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Greek Police Intensify Hunt For Journalist’s Assassins

Police officers cordon the area outside the home of Greek journalist Giorgos Karaivaz after he was murdered in Alimos, on the southern coast of Attica, Greece, 2021. Photo: EPA-EFE/ORESTIS PANAGIOTOU

Police are stepping up searches for the killers of Giorgos Karaivaz, as leads suggest two teams may have been involved in what looks like a carefully planned contract killing.

Greek police are intensifying efforts to locate the perpetrators of last Friday’s execution-style” killing of the veteran crime reporter Giorgos Karaivaz, shooting him dead outside his house in the southern Athens suburb of Alimos.

Investigators are leaning to the possibility that two different teams were involved in the street slaying. The first team likely monitored the reporter’s movements after he left STAR TV channel, where he had taken part in a daytime show, and then informed the second team, who waited in the area on a motorcycle and executed the crime.

A CCTV video camera appears to show two riders some seven minutes before the attack. The driver can be seen wearing a helmet while the second driver, who according to witnesses hopped off the bike and shot the reporter as he got out of his car, is wearing a khaki hoodie, sunglasses and a mask.

Karaivaz took a total of ten bullets, six in his chest. According to reports, he was also shot twice in his head, verifying a passersby’s testimony that, once he fell to the ground, he received the final hit from the assassins before they got away.

According to media outlet Kathimerini, police believe the Beverly scooter used in the attack had been stolen, and have created a log of motorbikes of the same type reported stolen from their owners lately.

Police have been also trying to locate the safe house of the perpetrators. Investigations are focused on hotels and Airbnb apartments in the southern suburbs of Athens, but also on recent arrivals at Greece’s airports and across the land borders. For the moment, the lead scenario appears to be that the two perpetrators were brought from abroad for the hit, and left afterwards.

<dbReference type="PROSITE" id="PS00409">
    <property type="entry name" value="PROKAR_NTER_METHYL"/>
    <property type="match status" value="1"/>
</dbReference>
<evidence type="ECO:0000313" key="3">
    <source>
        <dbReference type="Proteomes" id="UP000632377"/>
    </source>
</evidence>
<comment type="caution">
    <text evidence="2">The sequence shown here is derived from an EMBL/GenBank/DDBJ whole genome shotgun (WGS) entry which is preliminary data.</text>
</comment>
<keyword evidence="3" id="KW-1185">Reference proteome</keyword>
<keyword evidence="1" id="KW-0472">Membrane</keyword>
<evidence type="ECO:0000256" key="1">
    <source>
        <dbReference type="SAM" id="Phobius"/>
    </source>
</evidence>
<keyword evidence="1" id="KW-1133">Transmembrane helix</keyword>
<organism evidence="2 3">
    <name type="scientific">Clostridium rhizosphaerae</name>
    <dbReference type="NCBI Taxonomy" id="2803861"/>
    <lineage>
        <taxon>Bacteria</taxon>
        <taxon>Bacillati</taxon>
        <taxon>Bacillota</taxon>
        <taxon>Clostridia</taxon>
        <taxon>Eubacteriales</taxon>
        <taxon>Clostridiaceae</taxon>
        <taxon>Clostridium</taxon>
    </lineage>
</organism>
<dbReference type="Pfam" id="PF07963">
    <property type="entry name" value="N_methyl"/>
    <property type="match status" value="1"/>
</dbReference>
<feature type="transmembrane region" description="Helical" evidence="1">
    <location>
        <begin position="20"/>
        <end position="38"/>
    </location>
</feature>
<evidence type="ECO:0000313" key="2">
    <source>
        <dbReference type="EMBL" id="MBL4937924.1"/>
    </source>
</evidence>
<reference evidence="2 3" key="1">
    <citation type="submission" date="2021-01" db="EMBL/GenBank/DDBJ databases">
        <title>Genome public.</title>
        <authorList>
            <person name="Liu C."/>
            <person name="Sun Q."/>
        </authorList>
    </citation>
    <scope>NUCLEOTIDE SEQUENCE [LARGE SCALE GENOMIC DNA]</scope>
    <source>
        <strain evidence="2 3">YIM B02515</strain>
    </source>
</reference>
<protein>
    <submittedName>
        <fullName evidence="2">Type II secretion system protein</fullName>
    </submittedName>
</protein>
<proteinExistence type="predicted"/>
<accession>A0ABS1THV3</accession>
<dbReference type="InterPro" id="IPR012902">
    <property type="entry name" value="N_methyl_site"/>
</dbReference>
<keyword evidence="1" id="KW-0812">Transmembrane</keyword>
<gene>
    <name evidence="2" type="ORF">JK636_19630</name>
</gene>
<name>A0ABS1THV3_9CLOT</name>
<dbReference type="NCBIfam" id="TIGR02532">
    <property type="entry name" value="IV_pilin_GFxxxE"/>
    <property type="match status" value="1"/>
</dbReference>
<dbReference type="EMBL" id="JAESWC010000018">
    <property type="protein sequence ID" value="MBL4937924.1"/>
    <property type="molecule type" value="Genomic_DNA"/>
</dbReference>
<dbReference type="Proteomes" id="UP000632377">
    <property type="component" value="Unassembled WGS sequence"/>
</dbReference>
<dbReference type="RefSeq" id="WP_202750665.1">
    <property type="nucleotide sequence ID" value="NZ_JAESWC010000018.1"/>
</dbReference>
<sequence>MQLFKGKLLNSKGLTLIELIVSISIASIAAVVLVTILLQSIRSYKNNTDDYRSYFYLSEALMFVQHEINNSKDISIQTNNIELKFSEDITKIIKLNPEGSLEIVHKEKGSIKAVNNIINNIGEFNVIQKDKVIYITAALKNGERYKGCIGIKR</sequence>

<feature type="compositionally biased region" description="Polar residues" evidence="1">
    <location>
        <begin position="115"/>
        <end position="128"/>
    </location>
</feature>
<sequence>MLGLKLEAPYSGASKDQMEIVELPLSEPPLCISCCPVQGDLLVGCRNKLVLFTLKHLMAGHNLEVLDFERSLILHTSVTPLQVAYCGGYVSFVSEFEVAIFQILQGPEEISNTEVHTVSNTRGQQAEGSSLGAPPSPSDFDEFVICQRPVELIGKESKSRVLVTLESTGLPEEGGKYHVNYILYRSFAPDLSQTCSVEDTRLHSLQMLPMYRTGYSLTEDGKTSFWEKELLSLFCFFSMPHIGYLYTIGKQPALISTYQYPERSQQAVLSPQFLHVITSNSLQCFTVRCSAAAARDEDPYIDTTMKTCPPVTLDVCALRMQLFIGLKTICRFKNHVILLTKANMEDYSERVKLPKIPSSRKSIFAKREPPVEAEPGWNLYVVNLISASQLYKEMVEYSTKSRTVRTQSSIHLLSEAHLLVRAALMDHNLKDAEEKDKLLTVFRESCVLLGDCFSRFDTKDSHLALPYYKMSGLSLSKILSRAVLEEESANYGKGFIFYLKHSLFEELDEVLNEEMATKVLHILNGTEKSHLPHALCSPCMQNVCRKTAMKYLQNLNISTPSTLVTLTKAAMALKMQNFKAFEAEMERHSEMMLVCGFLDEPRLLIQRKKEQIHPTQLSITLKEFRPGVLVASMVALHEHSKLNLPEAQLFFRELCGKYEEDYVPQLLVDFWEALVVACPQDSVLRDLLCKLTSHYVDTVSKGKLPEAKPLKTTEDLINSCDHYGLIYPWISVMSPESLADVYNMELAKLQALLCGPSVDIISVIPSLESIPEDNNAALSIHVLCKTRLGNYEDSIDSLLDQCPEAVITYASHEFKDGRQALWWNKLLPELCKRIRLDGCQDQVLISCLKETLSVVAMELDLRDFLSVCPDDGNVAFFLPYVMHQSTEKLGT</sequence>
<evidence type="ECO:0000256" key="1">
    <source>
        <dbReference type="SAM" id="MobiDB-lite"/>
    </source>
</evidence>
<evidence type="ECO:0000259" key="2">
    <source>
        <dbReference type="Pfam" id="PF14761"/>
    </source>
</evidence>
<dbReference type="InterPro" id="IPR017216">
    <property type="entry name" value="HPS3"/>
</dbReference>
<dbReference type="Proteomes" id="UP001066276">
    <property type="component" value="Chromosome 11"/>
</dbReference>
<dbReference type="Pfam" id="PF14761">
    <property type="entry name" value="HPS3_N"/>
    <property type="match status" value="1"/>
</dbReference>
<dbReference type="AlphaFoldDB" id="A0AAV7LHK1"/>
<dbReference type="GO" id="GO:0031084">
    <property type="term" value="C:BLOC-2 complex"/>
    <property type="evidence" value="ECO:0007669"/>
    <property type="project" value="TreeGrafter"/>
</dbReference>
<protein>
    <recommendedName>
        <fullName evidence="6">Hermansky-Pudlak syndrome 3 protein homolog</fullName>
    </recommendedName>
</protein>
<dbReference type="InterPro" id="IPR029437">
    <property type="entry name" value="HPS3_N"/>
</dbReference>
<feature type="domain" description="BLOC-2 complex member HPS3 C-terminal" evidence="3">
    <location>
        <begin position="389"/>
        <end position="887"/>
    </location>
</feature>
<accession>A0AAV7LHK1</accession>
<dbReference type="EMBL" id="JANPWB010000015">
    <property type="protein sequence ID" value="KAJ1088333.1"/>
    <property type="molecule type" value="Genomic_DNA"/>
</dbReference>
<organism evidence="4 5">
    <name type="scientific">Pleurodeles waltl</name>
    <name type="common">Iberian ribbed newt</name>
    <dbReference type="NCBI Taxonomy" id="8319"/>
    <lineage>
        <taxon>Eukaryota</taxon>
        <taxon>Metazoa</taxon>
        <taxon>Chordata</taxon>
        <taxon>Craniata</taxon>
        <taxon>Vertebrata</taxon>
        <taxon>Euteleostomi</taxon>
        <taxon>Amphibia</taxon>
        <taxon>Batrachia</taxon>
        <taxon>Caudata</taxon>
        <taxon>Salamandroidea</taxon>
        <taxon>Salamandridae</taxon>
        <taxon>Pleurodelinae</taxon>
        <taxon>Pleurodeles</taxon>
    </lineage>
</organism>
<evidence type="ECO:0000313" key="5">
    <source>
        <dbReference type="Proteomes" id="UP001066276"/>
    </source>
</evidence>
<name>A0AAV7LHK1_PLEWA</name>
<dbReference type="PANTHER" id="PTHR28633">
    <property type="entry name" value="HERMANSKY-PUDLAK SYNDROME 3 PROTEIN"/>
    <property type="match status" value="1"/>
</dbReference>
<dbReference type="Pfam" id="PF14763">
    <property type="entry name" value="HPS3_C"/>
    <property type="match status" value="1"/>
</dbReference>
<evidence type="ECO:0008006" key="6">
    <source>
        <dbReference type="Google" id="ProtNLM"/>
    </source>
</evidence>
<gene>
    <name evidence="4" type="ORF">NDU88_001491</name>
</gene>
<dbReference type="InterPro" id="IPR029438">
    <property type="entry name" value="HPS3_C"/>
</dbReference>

On Saturday, the Prime Minister, Kiriakos Mitsotakis, tweeted: “The assassination in cold blood of Giorgos Karaivaz has shocked the entire society,” adding that he met with the Minister of Citizen’s Protection, Michalis Chrisochoidis, to urge him to help solve the case.

But Mitsotakis has received criticism for only responding to the news of the assassination some 24 hours after the attack. His tweet came hours after various media freedom watchdogs, such as the Committee to Protect Journalists, and foreign officials, including the President of the European Commission, Ursula von der Leyen, had already condemned the attack.

Former prime minister and opposition SYRIZA party leader Alexis Tsipras also criticized the government, saying that “those who were campaigning for law and order have let the country be converted to a colony of organised crime and uncontrolled action of gang mafias”.

Speaking on TV, the deputy Minister of Citizen’s Protection, Lefteris Oikonomou, said a series of similar-style assassinations in the last three years suggested that some form of “open war” has been going on.

On the website that he founded and managed, which focused on crime and police authorities, Karaivaz had reported on more than ten assassinations that have taken place since 2018 and are attributed to conflicts between different gangs for supremacy. The authorities have been studying his laptop, his car and his mobile phone, reportedly also hit by a bullet.

Karaivaz’s funeral meanwhile took place on Sunday in Kallifytos, a village just outside Drama, where his only son, Dimitris, 19, said: “My father believed a lot in people and he loved them. He believed in a second chance”.

“Of course, we want the people that killed him to be caught, so that they will not kill someone else in future,” he added.

“But my father would forgive them for killing him, and would look for the reason behind this and wouldn’t want this event to terrorize society – a society that fights for freedom and equality,” he concluded.

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